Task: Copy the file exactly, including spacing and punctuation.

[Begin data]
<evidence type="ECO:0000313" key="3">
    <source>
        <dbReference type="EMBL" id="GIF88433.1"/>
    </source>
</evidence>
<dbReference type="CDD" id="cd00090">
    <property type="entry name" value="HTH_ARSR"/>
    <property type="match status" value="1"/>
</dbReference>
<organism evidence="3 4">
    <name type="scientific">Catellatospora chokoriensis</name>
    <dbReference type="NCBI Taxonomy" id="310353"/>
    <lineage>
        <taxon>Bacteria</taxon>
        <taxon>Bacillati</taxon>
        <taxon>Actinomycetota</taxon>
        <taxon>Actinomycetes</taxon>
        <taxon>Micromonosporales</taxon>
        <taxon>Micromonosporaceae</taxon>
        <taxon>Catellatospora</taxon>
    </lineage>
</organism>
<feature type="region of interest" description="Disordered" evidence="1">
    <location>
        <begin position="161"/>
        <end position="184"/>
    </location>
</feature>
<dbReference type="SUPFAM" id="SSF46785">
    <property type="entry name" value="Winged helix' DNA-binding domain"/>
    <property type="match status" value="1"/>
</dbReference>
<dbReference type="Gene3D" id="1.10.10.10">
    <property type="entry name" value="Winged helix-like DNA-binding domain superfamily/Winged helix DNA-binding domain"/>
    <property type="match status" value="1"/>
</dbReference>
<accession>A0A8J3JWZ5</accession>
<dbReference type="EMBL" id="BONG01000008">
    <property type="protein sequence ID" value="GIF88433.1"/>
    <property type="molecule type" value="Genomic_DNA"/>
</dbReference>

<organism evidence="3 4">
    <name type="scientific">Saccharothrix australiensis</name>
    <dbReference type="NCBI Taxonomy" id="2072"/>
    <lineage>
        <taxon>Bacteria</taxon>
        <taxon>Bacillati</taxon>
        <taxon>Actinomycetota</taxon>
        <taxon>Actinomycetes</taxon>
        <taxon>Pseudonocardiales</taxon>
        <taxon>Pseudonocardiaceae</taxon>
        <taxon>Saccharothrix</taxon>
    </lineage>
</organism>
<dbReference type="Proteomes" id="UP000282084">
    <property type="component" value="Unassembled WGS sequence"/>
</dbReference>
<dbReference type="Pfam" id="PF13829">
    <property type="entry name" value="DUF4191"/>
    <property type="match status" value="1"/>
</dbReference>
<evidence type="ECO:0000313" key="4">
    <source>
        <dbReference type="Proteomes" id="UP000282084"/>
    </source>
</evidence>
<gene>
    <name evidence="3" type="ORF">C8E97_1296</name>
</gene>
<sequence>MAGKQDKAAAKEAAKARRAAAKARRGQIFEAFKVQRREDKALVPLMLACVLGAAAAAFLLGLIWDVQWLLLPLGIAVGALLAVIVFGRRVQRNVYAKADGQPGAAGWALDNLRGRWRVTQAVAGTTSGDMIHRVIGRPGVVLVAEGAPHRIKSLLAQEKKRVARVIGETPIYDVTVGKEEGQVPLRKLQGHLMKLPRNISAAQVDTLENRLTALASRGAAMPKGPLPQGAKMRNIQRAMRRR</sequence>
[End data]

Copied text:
<evidence type="ECO:0000313" key="3">
    <source>
        <dbReference type="EMBL" id="GIF88433.1"/>
    </source>
</evidence>
<dbReference type="CDD" id="cd00090">
    <property type="entry name" value="HTH_ARSR"/>
    <property type="match status" value="1"/>
</dbReference>
<organism evidence="3 4">
    <name type="scientific">Catellatospora chokoriensis</name>
    <dbReference type="NCBI Taxonomy" id="310353"/>
    <lineage>
        <taxon>Bacteria</taxon>
        <taxon>Bacillati</taxon>
        <taxon>Actinomycetota</taxon>
        <taxon>Actinomycetes</taxon>
        <taxon>Micromonosporales</taxon>
        <taxon>Micromonosporaceae</taxon>
        <taxon>Catellatospora</taxon>
    </lineage>
</organism>
<feature type="region of interest" description="Disordered" evidence="1">
    <location>
        <begin position="161"/>
        <end position="184"/>
    </location>
</feature>
<dbReference type="SUPFAM" id="SSF46785">
    <property type="entry name" value="Winged helix' DNA-binding domain"/>
    <property type="match status" value="1"/>
</dbReference>
<dbReference type="Gene3D" id="1.10.10.10">
    <property type="entry name" value="Winged helix-like DNA-binding domain superfamily/Winged helix DNA-binding domain"/>
    <property type="match status" value="1"/>
</dbReference>
<accession>A0A8J3JWZ5</accession>
<dbReference type="EMBL" id="BONG01000008">
    <property type="protein sequence ID" value="GIF88433.1"/>
    <property type="molecule type" value="Genomic_DNA"/>
</dbReference>

<organism evidence="3 4">
    <name type="scientific">Saccharothrix australiensis</name>
    <dbReference type="NCBI Taxonomy" id="2072"/>
    <lineage>
        <taxon>Bacteria</taxon>
        <taxon>Bacillati</taxon>
        <taxon>Actinomycetota</taxon>
        <taxon>Actinomycetes</taxon>
        <taxon>Pseudonocardiales</taxon>
        <taxon>Pseudonocardiaceae</taxon>
        <taxon>Saccharothrix</taxon>
    </lineage>
</organism>
<dbReference type="Proteomes" id="UP000282084">
    <property type="component" value="Unassembled WGS sequence"/>
</dbReference>
<dbReference type="Pfam" id="PF13829">
    <property type="entry name" value="DUF4191"/>
    <property type="match status" value="1"/>
</dbReference>
<evidence type="ECO:0000313" key="4">
    <source>
        <dbReference type="Proteomes" id="UP000282084"/>
    </source>
</evidence>
<gene>
    <name evidence="3" type="ORF">C8E97_1296</name>
</gene>
<sequence>MAGKQDKAAAKEAAKARRAAAKARRGQIFEAFKVQRREDKALVPLMLACVLGAAAAAFLLGLIWDVQWLLLPLGIAVGALLAVIVFGRRVQRNVYAKADGQPGAAGWALDNLRGRWRVTQAVAGTTSGDMIHRVIGRPGVVLVAEGAPHRIKSLLAQEKKRVARVIGETPIYDVTVGKEEGQVPLRKLQGHLMKLPRNISAAQVDTLENRLTALASRGAAMPKGPLPQGAKMRNIQRAMRRR</sequence>